When a Los Angeles film production company needed vintage wrapping paper for a scene in a movie about a talking teddy bear, the prop master beckoned a stay-at-home mom in the Omaha suburbs.
It’s been a year and a half since Kim Brokke of La Vista got that call — and almost a week since “Ted” made its debut at No. 1 at the box office — and she’s still laughing about the fact that her product, with such humble origins, ended up in a Hollywood movie.
A corner, just behind the family room, in the basement of Brokke’s two-story home is Sweet Vintage Wrapping Paper‘s headquarters, warehouse and distribution center. Boxes packed with her vintage reproduction paper are stacked several feet high.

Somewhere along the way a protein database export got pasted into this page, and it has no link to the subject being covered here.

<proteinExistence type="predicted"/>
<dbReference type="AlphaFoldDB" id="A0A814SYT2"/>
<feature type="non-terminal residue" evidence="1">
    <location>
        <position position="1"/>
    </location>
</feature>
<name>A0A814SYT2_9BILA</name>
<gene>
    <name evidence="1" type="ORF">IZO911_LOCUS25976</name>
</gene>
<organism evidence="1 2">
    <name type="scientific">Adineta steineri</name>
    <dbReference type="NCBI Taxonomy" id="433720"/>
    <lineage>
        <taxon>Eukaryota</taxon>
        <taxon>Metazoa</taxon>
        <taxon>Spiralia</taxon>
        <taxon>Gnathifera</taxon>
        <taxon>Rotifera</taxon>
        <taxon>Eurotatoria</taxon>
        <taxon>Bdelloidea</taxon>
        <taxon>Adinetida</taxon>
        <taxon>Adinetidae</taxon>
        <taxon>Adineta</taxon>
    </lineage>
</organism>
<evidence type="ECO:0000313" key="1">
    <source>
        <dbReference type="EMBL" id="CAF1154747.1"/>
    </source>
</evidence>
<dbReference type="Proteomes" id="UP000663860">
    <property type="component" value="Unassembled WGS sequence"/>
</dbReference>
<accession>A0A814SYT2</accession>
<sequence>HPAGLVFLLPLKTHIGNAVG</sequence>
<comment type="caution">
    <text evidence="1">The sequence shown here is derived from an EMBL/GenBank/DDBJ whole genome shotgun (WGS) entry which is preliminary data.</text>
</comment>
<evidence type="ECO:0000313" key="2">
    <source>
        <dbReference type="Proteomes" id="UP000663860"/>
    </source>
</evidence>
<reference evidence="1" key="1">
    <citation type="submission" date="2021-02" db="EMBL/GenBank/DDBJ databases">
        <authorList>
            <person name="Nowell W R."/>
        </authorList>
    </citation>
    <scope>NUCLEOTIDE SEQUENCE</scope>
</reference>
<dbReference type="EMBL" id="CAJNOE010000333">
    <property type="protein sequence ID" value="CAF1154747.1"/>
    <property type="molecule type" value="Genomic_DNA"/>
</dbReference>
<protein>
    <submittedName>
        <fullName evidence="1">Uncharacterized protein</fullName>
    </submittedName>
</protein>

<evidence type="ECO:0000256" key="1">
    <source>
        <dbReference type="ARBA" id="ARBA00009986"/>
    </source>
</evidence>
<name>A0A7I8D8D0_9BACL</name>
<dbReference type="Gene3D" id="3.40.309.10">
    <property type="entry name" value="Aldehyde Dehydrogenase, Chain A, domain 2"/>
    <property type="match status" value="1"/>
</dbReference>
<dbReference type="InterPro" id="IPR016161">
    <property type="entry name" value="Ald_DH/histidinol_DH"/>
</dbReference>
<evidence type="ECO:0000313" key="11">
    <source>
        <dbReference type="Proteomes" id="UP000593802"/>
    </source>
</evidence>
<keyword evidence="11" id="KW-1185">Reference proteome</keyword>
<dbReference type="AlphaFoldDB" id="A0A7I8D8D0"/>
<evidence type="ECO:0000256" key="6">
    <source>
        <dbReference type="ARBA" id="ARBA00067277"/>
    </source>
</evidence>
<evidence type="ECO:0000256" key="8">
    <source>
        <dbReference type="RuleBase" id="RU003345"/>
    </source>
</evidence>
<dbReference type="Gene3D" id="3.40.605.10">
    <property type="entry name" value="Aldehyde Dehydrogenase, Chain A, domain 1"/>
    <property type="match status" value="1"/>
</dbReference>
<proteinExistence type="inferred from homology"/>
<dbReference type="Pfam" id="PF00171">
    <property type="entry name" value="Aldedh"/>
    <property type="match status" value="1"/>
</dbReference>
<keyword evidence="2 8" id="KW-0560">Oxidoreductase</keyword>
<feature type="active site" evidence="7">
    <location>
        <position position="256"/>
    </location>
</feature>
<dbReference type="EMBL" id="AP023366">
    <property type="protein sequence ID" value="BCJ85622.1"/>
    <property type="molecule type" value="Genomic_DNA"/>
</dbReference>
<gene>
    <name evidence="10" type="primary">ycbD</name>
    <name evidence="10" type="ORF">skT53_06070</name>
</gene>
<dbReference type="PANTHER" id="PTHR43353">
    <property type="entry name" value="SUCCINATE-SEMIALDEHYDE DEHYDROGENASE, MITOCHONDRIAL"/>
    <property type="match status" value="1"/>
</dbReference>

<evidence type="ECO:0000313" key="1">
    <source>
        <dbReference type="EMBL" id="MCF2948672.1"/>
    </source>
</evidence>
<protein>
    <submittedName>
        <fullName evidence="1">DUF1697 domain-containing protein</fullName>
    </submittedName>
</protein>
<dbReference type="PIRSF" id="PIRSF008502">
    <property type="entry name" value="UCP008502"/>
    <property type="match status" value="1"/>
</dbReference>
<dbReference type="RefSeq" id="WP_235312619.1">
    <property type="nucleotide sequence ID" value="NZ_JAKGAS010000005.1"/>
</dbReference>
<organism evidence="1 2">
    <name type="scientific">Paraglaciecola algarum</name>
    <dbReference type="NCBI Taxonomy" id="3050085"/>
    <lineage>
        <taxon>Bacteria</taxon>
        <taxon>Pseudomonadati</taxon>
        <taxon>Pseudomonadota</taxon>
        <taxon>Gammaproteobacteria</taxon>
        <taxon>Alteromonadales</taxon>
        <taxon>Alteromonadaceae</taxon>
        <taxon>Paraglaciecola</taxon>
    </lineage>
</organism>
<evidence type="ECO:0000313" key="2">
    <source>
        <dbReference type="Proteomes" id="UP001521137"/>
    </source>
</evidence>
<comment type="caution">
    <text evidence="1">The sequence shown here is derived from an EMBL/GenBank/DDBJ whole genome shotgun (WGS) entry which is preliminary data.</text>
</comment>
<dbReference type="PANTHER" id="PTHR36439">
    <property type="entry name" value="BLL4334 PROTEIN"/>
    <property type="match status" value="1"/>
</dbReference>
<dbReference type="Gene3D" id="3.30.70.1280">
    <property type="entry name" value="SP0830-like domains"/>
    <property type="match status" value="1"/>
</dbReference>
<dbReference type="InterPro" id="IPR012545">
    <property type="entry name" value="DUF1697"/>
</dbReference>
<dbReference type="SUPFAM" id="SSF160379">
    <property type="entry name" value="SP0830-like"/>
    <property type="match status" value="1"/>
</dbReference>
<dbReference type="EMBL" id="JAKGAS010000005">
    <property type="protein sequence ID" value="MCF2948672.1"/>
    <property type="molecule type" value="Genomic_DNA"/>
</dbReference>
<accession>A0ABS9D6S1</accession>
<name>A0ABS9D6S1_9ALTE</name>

Her “satellite office” is the main-floor laundry room, on a counter across from the super-duty washing machine (with five kids ages 9 to 18, laundry is on a constant rotation). A color-coded calendar in the mudroom helps Brokke keep track of her activities — she sings and plays the harp at church, funerals and weddings and performs the national anthem at sporting events — and those of her kids.
“It’s just a total nuthouse,” she said. “It’s usually just me here yelling at the kids telling them to let the dogs out.”